If you pinch those mums back, they will grow more branches at the pinching point and give you more blooms.
Garden mums will be a solid performer in your landscape from late summer until the first hard frost.
Most growers don't call them hardy mums anymore. They just say they are garden mums versus the patio or floral mums that can not withstand cold temperatures.
Garden mums will usually flower from year to year because they have a stronger root system. If they are a bit protected, they have a better chance of survival.
The National Chrysanthemum Society says mums are the most widely grown pot plant in the country and the longest lasting cut flower.
You could plant the landscape in front of your entire house with just mums and it would be packed. The society says they are related to dahlias, sunflowers, marigolds, zinnias, and cosmos.
Not all of them look like a huge yellow football. Even the beginning gardener can spot those classic up-curved petals on a Bola de Oro or Bob Dear. Other varieties such as Crimson Glory look like a daisy. But many mums have bright petal colors.
Pin cushion mums are tight globes that look like they would hold sewing needles. Anemones are mums that are a mix between daisies and pincushions. They have a tight middle, and little daisy petals around the edge.
Seaton's Toffee is a beautiful salmon-colored quill mum. Its petals look like tubes coming out of the center of the flower. And almost every formal flower arrangement you have seen has a few spider mums in them. These big and beautiful mums have long tube petals that coil or hook at the end.
Spoon mums are my daughter's favorite. Each petal starts out as a quill, then flattens out as a dainty spoon. If you are purely looking for colors, consider Encore, Illusion, or Nicole for white mums.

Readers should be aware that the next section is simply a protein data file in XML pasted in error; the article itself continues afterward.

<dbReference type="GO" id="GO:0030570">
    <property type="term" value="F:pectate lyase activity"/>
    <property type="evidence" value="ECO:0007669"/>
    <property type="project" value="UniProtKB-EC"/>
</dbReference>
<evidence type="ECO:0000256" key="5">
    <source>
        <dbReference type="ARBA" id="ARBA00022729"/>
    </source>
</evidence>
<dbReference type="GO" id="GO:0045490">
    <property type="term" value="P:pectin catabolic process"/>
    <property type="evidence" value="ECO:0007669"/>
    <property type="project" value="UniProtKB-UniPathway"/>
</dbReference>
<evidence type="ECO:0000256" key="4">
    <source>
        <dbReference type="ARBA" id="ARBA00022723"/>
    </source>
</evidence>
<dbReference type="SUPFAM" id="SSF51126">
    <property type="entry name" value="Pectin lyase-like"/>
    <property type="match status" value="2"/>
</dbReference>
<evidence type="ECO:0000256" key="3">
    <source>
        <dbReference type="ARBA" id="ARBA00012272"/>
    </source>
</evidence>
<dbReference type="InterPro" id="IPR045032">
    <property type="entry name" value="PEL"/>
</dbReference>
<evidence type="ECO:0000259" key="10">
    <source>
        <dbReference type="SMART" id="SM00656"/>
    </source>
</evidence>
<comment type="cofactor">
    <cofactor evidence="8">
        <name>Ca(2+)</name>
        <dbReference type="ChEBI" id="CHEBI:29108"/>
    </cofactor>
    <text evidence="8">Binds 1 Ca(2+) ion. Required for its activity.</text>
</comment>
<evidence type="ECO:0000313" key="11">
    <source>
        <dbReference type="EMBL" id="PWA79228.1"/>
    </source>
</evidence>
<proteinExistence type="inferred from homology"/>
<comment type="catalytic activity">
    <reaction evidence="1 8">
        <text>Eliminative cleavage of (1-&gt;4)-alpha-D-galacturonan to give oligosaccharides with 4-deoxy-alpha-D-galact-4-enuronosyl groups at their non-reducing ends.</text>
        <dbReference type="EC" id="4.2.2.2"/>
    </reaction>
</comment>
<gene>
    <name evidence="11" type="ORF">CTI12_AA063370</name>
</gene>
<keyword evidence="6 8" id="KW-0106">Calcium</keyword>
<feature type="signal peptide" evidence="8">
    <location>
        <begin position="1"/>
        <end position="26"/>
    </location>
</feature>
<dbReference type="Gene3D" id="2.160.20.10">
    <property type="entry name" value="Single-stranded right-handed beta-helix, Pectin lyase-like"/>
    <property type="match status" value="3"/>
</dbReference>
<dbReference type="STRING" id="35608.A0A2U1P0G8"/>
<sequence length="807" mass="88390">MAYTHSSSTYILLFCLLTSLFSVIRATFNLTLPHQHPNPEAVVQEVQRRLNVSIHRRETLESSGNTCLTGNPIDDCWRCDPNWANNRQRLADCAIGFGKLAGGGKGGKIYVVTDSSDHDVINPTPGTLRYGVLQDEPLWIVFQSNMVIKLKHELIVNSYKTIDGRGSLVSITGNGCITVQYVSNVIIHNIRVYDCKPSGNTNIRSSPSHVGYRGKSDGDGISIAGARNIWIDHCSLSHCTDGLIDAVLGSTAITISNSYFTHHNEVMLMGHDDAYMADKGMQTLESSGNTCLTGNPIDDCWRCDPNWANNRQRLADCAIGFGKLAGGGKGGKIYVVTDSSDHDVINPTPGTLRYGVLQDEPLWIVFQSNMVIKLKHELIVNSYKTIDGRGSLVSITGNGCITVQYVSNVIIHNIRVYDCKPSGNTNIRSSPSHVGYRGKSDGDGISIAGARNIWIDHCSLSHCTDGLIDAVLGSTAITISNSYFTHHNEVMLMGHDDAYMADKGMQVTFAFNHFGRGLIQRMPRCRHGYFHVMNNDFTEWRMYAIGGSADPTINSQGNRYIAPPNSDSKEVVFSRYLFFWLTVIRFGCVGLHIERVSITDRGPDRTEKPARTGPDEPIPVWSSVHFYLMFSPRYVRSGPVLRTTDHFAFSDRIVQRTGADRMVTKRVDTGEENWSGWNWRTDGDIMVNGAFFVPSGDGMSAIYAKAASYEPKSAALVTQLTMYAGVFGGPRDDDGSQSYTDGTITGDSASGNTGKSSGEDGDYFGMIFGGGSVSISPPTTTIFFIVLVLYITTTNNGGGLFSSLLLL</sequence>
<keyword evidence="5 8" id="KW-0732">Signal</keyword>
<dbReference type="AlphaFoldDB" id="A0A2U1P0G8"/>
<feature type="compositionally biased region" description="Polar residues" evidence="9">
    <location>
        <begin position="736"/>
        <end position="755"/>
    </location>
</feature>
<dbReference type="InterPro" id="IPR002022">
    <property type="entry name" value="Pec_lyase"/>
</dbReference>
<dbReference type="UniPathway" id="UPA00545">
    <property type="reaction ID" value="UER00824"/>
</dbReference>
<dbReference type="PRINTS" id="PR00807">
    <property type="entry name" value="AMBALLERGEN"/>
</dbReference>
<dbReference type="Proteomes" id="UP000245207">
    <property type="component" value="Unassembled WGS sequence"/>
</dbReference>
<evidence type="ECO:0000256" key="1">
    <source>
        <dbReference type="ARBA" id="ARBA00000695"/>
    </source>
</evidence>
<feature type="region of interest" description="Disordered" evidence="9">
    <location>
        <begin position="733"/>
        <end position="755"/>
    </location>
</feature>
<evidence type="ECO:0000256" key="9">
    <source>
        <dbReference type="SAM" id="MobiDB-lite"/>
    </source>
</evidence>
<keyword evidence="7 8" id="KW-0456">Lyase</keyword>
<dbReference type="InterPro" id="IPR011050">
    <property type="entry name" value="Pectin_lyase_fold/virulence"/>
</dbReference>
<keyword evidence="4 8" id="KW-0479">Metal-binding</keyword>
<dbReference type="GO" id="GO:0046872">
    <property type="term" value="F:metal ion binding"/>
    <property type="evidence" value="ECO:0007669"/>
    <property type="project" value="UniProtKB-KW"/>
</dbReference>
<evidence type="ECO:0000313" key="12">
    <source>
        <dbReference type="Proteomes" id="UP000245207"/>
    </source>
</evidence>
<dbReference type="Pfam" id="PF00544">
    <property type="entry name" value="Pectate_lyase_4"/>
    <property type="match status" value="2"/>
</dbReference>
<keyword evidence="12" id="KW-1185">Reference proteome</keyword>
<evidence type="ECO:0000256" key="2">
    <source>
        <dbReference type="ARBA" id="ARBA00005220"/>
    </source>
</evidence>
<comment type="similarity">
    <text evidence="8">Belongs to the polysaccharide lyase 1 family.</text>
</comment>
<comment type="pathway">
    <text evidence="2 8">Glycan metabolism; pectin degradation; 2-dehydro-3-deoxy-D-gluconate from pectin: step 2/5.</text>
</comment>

Donna, Goldmine, or Target are nice yellow varieties. Look for Debonair, Stardom, or Sundoro if you need something pink. And Ginger, Triumph, Bravo, and Remarkable are good choices in bronze or red range that will grow well in southeast Michigan and northwest Ohio.
Most mums will usually come back every year, but you need to keep them in shape for the best blooms. The foliage grows easily, but can sprout out of control. To keep the sturdy shrub-like flower from falling over, you need to trim it back.
Early July is the best time of year to do this. Your plant is already starting to put on a flush of new growth at this time of the year. It will continue strong growth through fall. It is important to keep it in shape during this flush of growth so it will produce as many buds as possible.
Cut each stem back, leaving only a couple of shoots behind. The branches should be about three or four inches long when you are done. It may seem a bit short, but your plant will actually thrive because of this pruning treatment.
The Ohio State University extension office says most chrysanthemums will grow more branches from the pinched end and more branches means more flowers. Keep pinching off that new growth off until about August. Then let the plant put on as many flower buds as it can until they bloom in the fall.
If you plant new mums every year, plant them only as deep as they were in the container. Water them well and top them off with a dash of slow release fertilizer. Feed your mums, but not with the same fertilizer you use for your lawn. Look for a bag that has a low first number, that's the nitrogen. Something like a 5-20-20 will add morphospherousus anpotassiumum to help the flowers and roots, more than its foliage. Once they start to bud in July, stop fertilizing them.
They will be one of the most colorful plants in your fall landscape until the first hard frost. Jack Frost will usually turn them black.
Chop off the dead tops and cover the base with about four inches of mulch. This will help those garden mums make it through the winter and greet you again next year and will be ready for another season.
Contact Kelly Heidbreder at firstname.lastname@example.org.